Re: NANFA-- Re: Fundulus blairae

Bruce Stallsmith (
Thu, 05 Sep 2002 13:25:42 -0400

I agree with all you say, Chris, except that I would say that species are
naturally occuring groups in nature. That doesn't mean that we as humans
understand or recognize all valid species, but these are groups of organisms
that share recent ancestry and are mutually interfertile (the last point
being valid only for sexually-reproducing, diploid organisms).

And certainly subspecies as a concept is at best a fuzzy, short-term handle
for relationships we don't grasp. Distinct populations of species can and do
exist, but they're either members of the same species or they're not.

Having said all that, I don't know all the arguments about F. blairae as a
good species or not. I gotta track them down...

--Bruce Stallsmith
Huntsville, AL, US of A

>What's important to realize is that the species concept is an artificial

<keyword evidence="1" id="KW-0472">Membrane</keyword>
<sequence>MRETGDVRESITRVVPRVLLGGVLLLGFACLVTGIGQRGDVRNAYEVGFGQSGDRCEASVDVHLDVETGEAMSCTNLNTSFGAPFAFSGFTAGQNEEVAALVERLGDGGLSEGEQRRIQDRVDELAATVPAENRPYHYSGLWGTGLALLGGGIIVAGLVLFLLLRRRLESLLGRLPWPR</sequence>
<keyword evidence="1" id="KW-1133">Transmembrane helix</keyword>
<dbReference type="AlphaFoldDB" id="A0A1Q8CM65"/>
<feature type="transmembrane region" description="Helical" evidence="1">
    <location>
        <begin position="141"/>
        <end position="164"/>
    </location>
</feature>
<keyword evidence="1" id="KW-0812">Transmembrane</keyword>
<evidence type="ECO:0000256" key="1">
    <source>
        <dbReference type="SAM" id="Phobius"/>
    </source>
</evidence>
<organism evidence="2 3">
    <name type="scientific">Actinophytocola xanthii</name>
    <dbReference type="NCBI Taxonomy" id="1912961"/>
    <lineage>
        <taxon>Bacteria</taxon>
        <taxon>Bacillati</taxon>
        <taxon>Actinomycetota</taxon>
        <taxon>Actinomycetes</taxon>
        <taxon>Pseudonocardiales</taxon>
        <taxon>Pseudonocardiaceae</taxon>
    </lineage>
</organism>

>concept, imposed by humans to try to inventory and order natural diversity.
>A species has no idea it's a species, and may often resist Linnean
>pigeonholing. In addition to rift lake cichlids, lampreys and sticklebacks
>the Pacific Northwest challenge species concepts. As such, I've noticed
>that the term "super species" is increasingly being used to define groups
>of sympatric organisms that are easily distinguished by morphology
>and/or behavior, yet are more or less genetically identical. In addition,
>many taxonomists are throwing away the subspecies rank altogether; if
>each "subspecies" is a recognizable and quantifiable unit of biodiversity,
>then it's unique and should be treated as a full species. (This happened
>recently with the splitting of African elephants into 3 or 4 separate
>species.) The upshot of all this splitting and lumping is that the natural
>world is far more wonderfully diverse than our abilities to catalogue it,
>delightful new surprises around every bend and riffle. It's not so
>that we agree on any given classification or species concept, but that we
>agree that all units of biodiversity are worth protecting.
>Chris Scharpf
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